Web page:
The court does not yet know how much substantive education will be taught in the immersion classes during the transition period. Although the initiative on its face does not require any particular curriculum, it also does not prohibit schools from implementing a curriculum designed to teach academic subjects to LEP students. This court may not assume, as plaintiffs do, “the outright absence of any program focused on academic achievement.” The initiative leaves room for different educational choices, and this court can not conclude that no possible choice could constitute “appropriate action” under Section 1703(f).
Additionally, the court notes that requiring instruction which emphasizes language acquisition before full education in other areas of the curriculum does not per se violate Section 1703(f). This was specifically addressed by the Castaneda court:
[W]e do not think that a school system which provides limited English speaking students with a curriculum, during the early part of their school career, which has, as its primary objective, the development of literacy in English, has failed to fulfill its obligations under § 1703(f), even if the result of such a program is an interim sacrifice of learning in other areas during this period. . . . We believe the statute clearly contemplates that provision of a program placing primary emphasis on the development of English language skills would constitute “appropriate action.”
* * *
We also believe, however, that § 1703(f) leaves schools free to determine whether they wish to discharge these obligations simultaneously, by implementing a program designed to keep limited English speaking students at grade level in other areas of the curriculum by providing instruction in their native language at the same time that an English language development effort is pursued, or to address these problems in sequence, by focusing first on the development of English language skills and then later providing students with compensatory and supplemental education to remedy deficiencies in other areas which they may develop during this period. In short, § 1703~f) leaves schools free to determine the sequence and manner in which limited English speakinq students tackle this dual challenge so lonq as the schools desiqn programs which are reasonably calculated to enable these students to attain parity of participation in the standard instructional proqram within a reasonable length of time after they enter the school system. Therefore, we disagree with plaintiffs’ assertion that a school system which chooses to focus first on English language development and later provides students with an intensive remedial program to help them catch up in other areas of the curriculum has failed to fulfill its statutory obligation under § 1703(f).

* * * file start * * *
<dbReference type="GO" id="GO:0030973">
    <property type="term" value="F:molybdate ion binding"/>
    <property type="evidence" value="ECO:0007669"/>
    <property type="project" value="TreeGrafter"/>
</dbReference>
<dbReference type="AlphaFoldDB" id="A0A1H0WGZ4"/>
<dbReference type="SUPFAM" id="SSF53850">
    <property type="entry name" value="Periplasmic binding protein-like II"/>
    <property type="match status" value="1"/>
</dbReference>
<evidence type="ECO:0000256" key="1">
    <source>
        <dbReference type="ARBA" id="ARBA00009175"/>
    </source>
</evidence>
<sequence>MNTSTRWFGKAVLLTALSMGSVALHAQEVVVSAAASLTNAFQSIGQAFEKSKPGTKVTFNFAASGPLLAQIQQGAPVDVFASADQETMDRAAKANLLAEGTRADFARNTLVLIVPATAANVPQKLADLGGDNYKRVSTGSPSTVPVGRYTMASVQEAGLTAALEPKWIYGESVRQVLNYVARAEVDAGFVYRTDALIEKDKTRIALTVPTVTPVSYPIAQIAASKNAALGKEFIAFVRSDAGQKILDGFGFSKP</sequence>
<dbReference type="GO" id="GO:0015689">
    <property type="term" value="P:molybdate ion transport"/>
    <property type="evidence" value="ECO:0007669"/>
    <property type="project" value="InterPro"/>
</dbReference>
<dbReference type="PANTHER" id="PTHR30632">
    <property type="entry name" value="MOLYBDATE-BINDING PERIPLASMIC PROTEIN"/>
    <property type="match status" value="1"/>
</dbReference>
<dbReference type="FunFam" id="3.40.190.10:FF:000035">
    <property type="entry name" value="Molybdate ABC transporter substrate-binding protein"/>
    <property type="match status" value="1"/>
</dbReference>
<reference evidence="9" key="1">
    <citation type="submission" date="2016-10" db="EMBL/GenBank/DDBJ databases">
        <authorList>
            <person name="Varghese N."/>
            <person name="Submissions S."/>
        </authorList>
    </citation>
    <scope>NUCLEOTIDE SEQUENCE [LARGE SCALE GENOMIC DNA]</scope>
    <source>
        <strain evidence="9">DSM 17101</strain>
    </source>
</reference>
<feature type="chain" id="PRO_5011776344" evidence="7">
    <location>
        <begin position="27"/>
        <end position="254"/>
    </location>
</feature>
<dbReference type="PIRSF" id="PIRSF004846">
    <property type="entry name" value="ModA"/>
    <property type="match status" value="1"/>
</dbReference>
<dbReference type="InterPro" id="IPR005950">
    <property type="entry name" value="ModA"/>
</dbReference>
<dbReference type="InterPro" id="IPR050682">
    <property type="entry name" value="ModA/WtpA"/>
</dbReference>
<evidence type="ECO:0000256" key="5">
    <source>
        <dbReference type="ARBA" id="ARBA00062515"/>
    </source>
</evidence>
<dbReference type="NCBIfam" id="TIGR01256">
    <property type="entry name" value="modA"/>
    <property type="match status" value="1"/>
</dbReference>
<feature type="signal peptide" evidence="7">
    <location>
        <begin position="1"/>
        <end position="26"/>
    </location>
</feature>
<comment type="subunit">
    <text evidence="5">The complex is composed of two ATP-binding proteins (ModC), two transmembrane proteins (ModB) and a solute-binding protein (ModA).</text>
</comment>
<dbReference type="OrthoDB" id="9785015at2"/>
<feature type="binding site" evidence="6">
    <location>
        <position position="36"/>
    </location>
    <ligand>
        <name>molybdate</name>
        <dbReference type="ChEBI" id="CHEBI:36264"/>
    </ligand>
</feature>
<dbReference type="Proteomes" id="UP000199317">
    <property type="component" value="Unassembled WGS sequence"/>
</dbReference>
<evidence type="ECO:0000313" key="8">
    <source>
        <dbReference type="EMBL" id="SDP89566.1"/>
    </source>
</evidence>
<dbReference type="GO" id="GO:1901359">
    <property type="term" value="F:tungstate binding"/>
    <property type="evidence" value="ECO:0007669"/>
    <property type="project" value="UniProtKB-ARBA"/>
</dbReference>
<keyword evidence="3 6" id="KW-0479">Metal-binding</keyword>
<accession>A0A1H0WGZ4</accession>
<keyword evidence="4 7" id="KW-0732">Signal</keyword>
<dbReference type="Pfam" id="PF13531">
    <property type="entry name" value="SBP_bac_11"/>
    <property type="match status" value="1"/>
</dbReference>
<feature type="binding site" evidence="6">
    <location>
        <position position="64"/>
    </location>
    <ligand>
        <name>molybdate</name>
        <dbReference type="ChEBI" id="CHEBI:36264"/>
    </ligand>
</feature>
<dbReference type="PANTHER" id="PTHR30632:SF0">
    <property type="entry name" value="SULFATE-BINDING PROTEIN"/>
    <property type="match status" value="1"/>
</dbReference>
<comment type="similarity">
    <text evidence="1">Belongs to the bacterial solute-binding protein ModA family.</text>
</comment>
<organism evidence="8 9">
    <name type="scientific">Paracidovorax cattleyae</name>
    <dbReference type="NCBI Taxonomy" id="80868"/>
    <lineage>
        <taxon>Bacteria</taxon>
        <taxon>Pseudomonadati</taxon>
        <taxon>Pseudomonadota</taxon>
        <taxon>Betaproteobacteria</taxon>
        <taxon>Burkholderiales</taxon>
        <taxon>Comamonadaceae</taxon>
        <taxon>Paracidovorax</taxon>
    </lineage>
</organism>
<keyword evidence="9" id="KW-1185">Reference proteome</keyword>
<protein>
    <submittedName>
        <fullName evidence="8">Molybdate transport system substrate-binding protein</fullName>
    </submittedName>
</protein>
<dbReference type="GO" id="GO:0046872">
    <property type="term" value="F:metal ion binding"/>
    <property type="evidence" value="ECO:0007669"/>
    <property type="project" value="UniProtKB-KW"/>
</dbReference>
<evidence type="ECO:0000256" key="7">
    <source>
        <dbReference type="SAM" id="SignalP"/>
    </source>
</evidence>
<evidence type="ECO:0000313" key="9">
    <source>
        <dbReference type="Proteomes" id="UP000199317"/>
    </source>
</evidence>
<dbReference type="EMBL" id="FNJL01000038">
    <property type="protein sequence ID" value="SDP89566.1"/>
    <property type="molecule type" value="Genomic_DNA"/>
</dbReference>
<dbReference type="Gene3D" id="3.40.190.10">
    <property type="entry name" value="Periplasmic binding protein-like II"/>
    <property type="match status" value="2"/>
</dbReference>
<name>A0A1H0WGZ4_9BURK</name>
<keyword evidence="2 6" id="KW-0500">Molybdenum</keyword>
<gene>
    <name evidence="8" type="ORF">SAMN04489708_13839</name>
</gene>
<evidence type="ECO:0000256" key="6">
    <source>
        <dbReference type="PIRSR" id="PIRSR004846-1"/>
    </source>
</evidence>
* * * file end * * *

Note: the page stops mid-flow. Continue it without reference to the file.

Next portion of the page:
Castaneda, 648 F.2d at 1011-12 (emphasis added).
(2) Proqrams Calculated to Implement the Theory
[t]he court’s second inquiry [is] whether the programs and practices actually used by a school system are reasonably calculated to implement effectively the educational theory adopted by the school. We do not believe that it may fairly be said that a school system is taking appropriate action to remedy language barriers if, despite the adoption of a promising theory, the system fails to follow through with practices, resources and personnel necessary to transform the theory into reality.
Id. at 1010. In Castaneda, unlike the present case, the plaintiffs challenged a program which had been in effect for a significant period of time. That court therefore analyzed whether certain specific programs and practices were reasonably calculated to implement effectively the educational theory adopted by the school district. Specifically, the court analyzed whether the school district’s curriculum, staff qualifications, and testing methods were reasonably calculated to implement effectively the school’s bilingual education program. Id. at 1010-15.
Because Proposition 227 has not yet been implemented, there are no programs or practices “actually used” in California schools for this court to analyze. Moreover, the thrust of plaintiffs’ argument is not that no program could reasonably be calculated to implement the immersion system of Proposition 227. Rather, plaintiffs argue that no implementation of that system could ever overcome barriers that impede equal participation by LEP students.